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White v. Ogilvie

AUGUST 27, 1964.




Appeal from the Superior Court of Cook County; the Hon. JOHN J. LUPE, Judge, presiding. Order affirmed.


Rehearing denied September 11, 1964.

This is an appeal from an order of the superior court of Cook County permanently enjoining the defendant, Richard B. Ogilvie, Sheriff of Cook County, his deputies, agents and subordinates from seizing, taking, holding, confiscating or destroying any coin-in-the-slot mechanical devices commonly known as pinball machines, especially those belonging to the plaintiffs, and also from interfering with the plaintiffs' operation or use of such devices in the absence of evidence to prove that such operation or use is contrary to, or in violation of, Ill Rev Stats 1963, c 38, § 28-2. The order further recited that the defendant was to return to the plaintiffs the machines which had been seized by him, together with the money which was located in each and every machine, in a locked box, inside the front of the machine.

It is the defendant's contention that certain features found in the machines at issue combined with the possibility of winning as many as six hundred free games on one play of the machines stamp the machines as per se gambling devices within the proscription of the above statute.

Prior to 1963, the above statute read as follows:

Sec 28-2. (a) A "gambling device" is any clock, tape machine, slot machine or other machines or device for the reception of money or other thing of value on chance or skill or upon the action of which money or other thing of value is staked, hazarded, bet, won or lost; or any mechanism, furniture, fixture, equipment or other device designed primarily for use in a gambling place. A "gambling device" does not include:

(1) A coin-in-the-slot operated mechanical device played for amusement which rewards the player with the right to replay such mechanical device, which device is so constructed or devised as to make such result of the operation thereof depend in part upon the skill of the player and which returns to the player thereof no coins, tokens, or merchandise. (Ill Rev Stats, 1961, c 38, § 28-2.)

In 1963, section 28-2 was amended by substituting the words ". . . no money, property or right to receive money or property," for ". . . no coins, tokens, or merchandise." Defendant contends that this change in the exception to the statutory definition of a "gambling device" removed the machines at issue from the protection of the exception because they are constructed in such a manner that they return to the player the "right to receive money or property."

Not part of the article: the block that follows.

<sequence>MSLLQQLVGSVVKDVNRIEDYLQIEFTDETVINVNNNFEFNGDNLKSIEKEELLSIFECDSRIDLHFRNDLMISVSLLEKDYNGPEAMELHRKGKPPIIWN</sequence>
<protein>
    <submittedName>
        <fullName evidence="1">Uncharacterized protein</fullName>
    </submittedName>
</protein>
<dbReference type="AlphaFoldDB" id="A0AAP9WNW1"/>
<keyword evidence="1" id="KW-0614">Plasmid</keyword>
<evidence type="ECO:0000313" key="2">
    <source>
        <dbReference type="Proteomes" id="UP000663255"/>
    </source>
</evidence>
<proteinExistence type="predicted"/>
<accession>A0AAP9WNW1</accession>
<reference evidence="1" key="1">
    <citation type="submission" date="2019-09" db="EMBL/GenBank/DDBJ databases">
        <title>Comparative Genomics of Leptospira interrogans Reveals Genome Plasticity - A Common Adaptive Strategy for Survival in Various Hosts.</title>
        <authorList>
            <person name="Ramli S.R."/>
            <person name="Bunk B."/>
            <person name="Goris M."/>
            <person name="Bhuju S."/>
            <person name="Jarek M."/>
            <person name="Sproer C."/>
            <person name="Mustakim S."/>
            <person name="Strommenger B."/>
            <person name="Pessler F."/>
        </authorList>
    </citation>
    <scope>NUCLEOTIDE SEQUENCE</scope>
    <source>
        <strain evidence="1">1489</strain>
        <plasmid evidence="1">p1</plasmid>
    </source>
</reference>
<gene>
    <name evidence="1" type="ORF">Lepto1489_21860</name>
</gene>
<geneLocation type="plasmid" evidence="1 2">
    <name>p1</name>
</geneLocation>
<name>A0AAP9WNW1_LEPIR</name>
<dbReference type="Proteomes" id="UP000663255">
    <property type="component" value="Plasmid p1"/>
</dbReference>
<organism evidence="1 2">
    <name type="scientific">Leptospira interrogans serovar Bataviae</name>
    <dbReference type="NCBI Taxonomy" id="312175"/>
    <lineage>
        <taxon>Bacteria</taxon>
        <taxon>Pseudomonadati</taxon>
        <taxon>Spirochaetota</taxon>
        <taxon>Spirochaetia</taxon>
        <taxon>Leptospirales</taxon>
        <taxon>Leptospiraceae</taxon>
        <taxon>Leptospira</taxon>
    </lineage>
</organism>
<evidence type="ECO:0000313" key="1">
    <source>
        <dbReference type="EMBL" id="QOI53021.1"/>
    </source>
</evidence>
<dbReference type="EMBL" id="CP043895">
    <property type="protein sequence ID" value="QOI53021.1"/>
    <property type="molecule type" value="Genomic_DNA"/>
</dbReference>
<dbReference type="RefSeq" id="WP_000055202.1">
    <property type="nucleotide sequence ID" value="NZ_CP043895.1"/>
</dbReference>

Defendant further contends that while the machines at issue outwardly manifest "pseudo-amusement" qualities, certain features of the machines conclusively point to their use as gambling devices. These features as disclosed by the evidence are:

A. Multiple Coin Inserter — This is a device on the front of the machines into which a player inserts his dime in order to commence the game. Additional dimes may be inserted before the first ball is played. The purpose of inserting additional dimes is to increase the number of games to be won when a winning combination is hit and/or to gain various features which increase the chance of winning. Additional dimes may also be inserted after the last ball has been played in order to get additional balls. Each time an additional dime is inserted, a chance selector is activated which either may or may not give the desired results. The operation of the chance selector is in turn affected by the "reflex or memory unit" and the "manual adjustment plugs."

B. Reflex or Memory Unit and Manual Adjustment Plugs — The "reflex unit" provides a memory of the past history of the machine. It is composed of a complicated arrangement of gears, coils and relays usually placed inside the back door of the machines, which automatically increase or reduce the chances of getting the desired results from inserting additional dimes in the "Multiple Coin Inserter." As games are won, the "reflex unit" tightens up by cutting down on the number of parallel circuits supplying voltage through the chance selector. As games are played without replays being won, the number of parallel circuits are increased. The "manual adjustment plugs" control the degree of game difficulty by controlling in a semi-permanent way the number of parallel circuits supplying voltage through the "reflex unit."

C. Knock-off-button or Toggle Switch — These mechanisms are located on the underside of the machine. Pushing the button or throwing the switch has the same effect as disconnecting and reconnecting the line cord. The free games shown on the visible indicator are released while the games so released are recorded on a meter inside the machine.

D. Counter System — There are two meters or counters inside the machines located in the front near the coin boxes. One, called the total play counter, keeps a tally of the number of coins inserted. The second counter or meter tallies all of the unused or released free even games which were removed by use of the knock-off-button or toggle switch from the externally visible free replay indicator on the front of the machine.

Testimony was elicited from plaintiffs' witnesses showing that the machines were used only for amusement purposes. This testimony stands uncontradicted. No evidence was presented by the defendant to the effect that such machines were ever used for gambling purposes or that ...

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